Magazine article Talent Development

Mastery Learning in the Adult Classroom: Mastery Learning Is a Veteran Concept, but It Could Have a New Role to Play in Adult Learning

Magazine article Talent Development

Mastery Learning in the Adult Classroom: Mastery Learning Is a Veteran Concept, but It Could Have a New Role to Play in Adult Learning

Article excerpt

If you have not heard of mastery learning, you are not alone. Although its concepts have been around for 40 years, in practice, it is largely a phenomenon of K-12 education, where it has been applied with success. It is, however, largely unknown in the adult-learning arena (or, if it has been accepted, it's a well-kept secret). Mastery learning came to my attention when my daughter was accepted to the Phoenix Middle School in Worthington, Ohio, where a dedicated effort to end a reliance on grades as the sole measure of success has been implemented (www.phoenixms.org).

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Although an admitted cynic at first, I have come to appreciate the promise of mastery learning, and as I thought about the training I have spent a career practicing, I wondered if the concepts of mastery learning could be applied to the world of adult learners in corporate and public-sector classrooms. I have come to the conclusion that, despite some very real and unique obstacles (given the realities of public- and private-sector training), mastery learning can and should be pursued in the adult classroom.

The history of mastery learning and its principles

Mastery learning stems from the work of the late educational psychologist Benjamin S. Bloom, whose 1968 article, "Learning for Mastery," challenged many accepted concepts of grading, student aptitude and achievement, and group learning. Based on the earlier work of John Carroll ("A Model of School Learning," Teachers College Record, 1963), who offered that learning is a function of time (that is, the more time spent instructing leads to a greater percentage of mastery), Bloom's mastery learning proposes, as does Carroll's, that upwards of 90 percent of learners are capable of mastering subject matter.

This represents a departure from what Bloom calls the "normal curve" in which grades are assigned based on an arbitrary aptitude classification system. (The "normal curve" assumes that approximately 10 percent of learners will show mastery, 10 percent will show none at all, and the remaining 80 percent will master only some of the subject matter. Thus, grades are similarly distributed, with As and Fs making up about 10 percent each.) Mastery learning posits that the recognition of individual learner differences is primary and adequate time needs to be spent to get more learners to a mastery level. Researchers such as Thomas Guskey (Implementing Mastery Learning) and James Block (Mastery Learning Theory and Practice) have furthered Bloom's hypothesis and outlined entire mastery learning programs.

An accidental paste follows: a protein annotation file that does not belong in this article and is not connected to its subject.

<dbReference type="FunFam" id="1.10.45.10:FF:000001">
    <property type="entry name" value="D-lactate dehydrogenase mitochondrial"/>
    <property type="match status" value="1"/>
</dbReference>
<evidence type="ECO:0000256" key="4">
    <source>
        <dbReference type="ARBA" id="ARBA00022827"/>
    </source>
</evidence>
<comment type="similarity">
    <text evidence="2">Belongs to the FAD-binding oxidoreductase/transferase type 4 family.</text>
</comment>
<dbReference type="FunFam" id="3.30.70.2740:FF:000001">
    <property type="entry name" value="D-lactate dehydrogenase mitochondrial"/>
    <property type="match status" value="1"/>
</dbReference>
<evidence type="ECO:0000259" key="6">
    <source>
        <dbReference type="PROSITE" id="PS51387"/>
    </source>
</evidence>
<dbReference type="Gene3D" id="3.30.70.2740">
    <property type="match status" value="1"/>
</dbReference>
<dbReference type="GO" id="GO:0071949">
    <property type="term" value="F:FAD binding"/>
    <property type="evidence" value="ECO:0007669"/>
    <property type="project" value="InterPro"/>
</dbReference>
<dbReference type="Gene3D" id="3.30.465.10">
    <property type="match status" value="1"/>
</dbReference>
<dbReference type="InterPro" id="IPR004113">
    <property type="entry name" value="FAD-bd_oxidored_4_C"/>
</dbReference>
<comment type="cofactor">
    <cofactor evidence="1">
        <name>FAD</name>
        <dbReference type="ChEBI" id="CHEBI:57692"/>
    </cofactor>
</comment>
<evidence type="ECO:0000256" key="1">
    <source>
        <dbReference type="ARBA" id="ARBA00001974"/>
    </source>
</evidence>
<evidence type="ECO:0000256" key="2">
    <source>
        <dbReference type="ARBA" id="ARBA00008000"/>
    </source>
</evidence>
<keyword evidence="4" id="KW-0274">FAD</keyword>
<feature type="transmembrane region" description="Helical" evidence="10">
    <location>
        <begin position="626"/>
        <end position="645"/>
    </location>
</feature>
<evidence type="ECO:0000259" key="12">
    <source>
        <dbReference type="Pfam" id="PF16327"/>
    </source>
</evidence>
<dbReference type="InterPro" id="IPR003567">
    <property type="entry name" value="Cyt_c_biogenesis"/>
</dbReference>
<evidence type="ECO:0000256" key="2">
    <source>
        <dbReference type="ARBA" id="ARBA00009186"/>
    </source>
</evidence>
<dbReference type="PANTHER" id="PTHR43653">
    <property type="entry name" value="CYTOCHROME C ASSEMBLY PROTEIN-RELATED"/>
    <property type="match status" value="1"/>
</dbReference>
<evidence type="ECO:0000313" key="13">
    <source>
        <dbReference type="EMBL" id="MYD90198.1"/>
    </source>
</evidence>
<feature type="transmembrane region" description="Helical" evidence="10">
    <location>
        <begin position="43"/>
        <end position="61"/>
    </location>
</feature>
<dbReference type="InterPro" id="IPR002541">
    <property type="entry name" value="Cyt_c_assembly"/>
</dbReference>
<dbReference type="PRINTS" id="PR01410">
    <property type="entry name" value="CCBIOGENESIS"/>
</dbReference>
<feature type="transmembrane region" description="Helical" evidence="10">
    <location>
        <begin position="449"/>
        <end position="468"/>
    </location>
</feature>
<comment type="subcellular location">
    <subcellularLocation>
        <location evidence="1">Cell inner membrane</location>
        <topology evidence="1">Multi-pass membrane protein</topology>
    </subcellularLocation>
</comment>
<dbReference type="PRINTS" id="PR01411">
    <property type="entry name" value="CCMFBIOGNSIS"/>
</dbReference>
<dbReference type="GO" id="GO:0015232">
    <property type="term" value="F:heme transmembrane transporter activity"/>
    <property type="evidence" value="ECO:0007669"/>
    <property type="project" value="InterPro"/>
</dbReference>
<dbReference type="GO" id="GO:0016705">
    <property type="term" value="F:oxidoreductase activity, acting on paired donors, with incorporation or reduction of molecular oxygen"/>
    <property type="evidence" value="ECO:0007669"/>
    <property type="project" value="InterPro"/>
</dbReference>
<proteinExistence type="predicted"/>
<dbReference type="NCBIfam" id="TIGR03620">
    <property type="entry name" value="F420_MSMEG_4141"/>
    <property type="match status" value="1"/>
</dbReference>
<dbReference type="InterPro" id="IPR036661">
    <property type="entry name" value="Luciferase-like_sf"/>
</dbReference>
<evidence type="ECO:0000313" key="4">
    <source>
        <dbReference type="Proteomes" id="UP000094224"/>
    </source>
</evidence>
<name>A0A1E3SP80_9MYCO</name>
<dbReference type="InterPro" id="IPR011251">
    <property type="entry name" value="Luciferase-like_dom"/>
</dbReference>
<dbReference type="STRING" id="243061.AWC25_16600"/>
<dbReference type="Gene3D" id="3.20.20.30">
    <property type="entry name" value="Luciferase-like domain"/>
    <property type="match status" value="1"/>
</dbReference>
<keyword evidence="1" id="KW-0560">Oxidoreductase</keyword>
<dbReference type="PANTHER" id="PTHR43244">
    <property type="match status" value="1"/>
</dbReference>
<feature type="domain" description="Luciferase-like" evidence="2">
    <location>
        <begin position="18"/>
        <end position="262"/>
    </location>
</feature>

However, after 40 years of mastery learning documentation, almost none of it has found its way into the adult-learning world. The question to ask is, "Does it deserve to?" Is there a place for the principles of mastery learning in corporate and private-sector classrooms? My answer is "yes," and a brief review of mastery learning principles indicates that while they may require a change in operational strategy for many training units, they are achievable, and in the long run, sensible.

The tenets of mastery learning are

* recognizing that all learners are capable of learning well

* developing standards and objectives that are measurable and frequently under review

* determining learner readiness

* making learning individualized in a group setting

* measuring learner ability by learning rate (that is, the time it takes the learner to master concepts)

* using formative assessments (those that measure progress after each subunit) along with feedback and corrective exercises to measure individual learning

* creating enrichment exercises for learners who master concepts quickly.

Some of these characteristics--such as the development of measurable objectives--may seem familiar to those in the adult learning world. …

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